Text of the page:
--Shroud by John Banville

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February  18,  2007

Patrick: Lagniappe

[W]e notice how people on trains take books out of their bags or their pockets and retreat into solitary worlds.  Each time the book comes out it is like a sign help up.  Leave me alone, I am reading, says the sign.  What I am reading is more interesting than you could possibly be.

--Elizabeth Costello by J. M. Coetzee


Me and My Big, Dumb Telescope

In my last post, I quoted Michael Hofmann’s clever epigram about how the publication of a book “deforms a void.”   I must admit that I’m about to deform my own void in the sense that I tend to scribble whatever is on my mind in the heat of, well, to be honest, usually, annoyance, and not to bother about revisiting my tossed-off opinions.  I ’ve come to discover, though, that I’ve been taken to task by a couple of fellow bloggers concerning my supposed misunderstanding of Richard Powers’s authorial apparatus in his recent book, The Echo Maker Mea culpa, mea culpa.   I have a number of faults—indeed, it is quite possible that that number may approach well nigh to infinity—and among them is a tendency to glibness and, where the road forks in my prose, to choose wit over precision.  Such sins I have committed with my post about why I thought Richard Powers lacked imaginative empathy. 

As pointed out by the other bloggers, Powers is not using an omniscient narrator but rather a narrator bounded by the consciousness of the characters portrayed in Powers’s book.   One of the bloggers, Daniel Green (who, by the bye, I think is a wonderful literary blogger and whose blog, The Reading Experience, I highly recommend to your attention), likens this strategy to that employed by one of my fetishes, Henry James.   In other words, Powers is portraying the “mind sets” of his characters—such as their dislike of corporate America and its cynical attempts to curry favor through negligible charitable endeavors—which do not necessarily correspond to the author’s own views in a novel where the chief villain is a real estate developer out to destroy the habitat of a certain type of endangered crane.  Right.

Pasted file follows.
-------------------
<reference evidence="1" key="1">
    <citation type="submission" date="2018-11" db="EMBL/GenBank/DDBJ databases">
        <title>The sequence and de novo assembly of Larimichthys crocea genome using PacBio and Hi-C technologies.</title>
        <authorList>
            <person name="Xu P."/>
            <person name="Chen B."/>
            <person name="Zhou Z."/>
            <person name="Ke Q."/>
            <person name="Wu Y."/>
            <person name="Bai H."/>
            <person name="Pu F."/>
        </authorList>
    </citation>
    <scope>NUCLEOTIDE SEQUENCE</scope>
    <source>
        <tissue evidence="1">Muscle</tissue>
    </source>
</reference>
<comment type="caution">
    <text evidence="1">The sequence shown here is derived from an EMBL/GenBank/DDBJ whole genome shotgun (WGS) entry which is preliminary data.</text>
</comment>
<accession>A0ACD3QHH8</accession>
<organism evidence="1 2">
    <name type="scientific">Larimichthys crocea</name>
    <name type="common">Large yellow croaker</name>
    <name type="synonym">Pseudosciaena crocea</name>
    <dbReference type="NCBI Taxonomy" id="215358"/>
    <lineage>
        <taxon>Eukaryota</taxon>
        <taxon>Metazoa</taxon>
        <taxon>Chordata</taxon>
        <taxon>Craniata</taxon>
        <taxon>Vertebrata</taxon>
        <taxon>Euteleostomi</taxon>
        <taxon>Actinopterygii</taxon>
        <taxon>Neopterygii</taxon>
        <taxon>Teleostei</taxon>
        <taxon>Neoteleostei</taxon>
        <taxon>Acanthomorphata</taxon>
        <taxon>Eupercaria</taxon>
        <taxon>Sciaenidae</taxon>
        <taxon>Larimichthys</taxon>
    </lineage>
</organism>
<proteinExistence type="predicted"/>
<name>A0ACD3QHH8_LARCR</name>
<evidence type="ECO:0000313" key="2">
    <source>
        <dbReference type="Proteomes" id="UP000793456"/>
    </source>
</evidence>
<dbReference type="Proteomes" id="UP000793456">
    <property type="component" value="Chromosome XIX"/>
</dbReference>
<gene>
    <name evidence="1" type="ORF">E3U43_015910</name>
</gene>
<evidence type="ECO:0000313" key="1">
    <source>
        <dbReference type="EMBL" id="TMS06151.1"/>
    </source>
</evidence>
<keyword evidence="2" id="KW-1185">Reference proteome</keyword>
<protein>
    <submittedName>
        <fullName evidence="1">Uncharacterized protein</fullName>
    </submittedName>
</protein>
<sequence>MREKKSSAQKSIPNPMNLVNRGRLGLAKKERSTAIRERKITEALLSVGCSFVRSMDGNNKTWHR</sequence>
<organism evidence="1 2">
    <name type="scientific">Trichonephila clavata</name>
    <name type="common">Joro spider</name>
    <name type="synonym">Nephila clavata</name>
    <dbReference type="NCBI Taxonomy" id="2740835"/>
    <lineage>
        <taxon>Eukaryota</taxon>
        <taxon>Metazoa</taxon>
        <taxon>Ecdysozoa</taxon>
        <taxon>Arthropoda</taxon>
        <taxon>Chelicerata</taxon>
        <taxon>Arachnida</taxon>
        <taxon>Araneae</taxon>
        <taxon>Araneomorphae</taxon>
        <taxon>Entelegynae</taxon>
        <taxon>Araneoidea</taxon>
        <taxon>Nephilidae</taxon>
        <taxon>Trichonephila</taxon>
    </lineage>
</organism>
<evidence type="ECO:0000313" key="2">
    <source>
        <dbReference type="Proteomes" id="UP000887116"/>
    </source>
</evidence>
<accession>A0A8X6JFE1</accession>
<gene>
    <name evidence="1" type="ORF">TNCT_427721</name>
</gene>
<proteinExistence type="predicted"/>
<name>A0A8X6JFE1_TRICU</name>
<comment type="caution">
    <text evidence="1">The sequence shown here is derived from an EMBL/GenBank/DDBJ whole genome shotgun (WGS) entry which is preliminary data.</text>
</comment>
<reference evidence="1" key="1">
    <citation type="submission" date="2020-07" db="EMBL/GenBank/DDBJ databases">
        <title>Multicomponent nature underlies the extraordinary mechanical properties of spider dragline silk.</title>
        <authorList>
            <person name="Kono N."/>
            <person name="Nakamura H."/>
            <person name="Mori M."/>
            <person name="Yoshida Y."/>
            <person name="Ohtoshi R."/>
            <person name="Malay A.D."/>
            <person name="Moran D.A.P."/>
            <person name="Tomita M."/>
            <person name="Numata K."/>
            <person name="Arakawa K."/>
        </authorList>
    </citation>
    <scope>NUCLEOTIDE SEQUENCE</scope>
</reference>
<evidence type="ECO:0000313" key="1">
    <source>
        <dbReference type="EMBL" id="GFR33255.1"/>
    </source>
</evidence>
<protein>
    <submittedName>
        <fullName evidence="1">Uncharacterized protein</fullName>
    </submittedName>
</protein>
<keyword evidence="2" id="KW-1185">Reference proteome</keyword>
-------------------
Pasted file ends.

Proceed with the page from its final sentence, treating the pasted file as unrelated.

Certainly, Henry James does a masterful job of pulling this sort of third-person ventriloquism off, most famously, and, in my view, successfully, given that the character is clearly so very different from the author, in his short novel, What Maisie Knew.  But excuse me, in the Steve Martin sense, if I don’t buy that from the likes of Richard Powers.  His prejudices are the prejudices of his characters as reflected in the structure of the book itself, or so closely correspond to them that it’s not worth the effort to try to distinguish one from the other (another telescoped point that I’m not going to waste my short life explaining).   All that the thin viewpoint veil of portraying the characters’ “mindsets,” as opposed to straight-forward commentary through an omniscient narrator, achieves for Powers is the right to plausible deniability.   I ain’t buying it.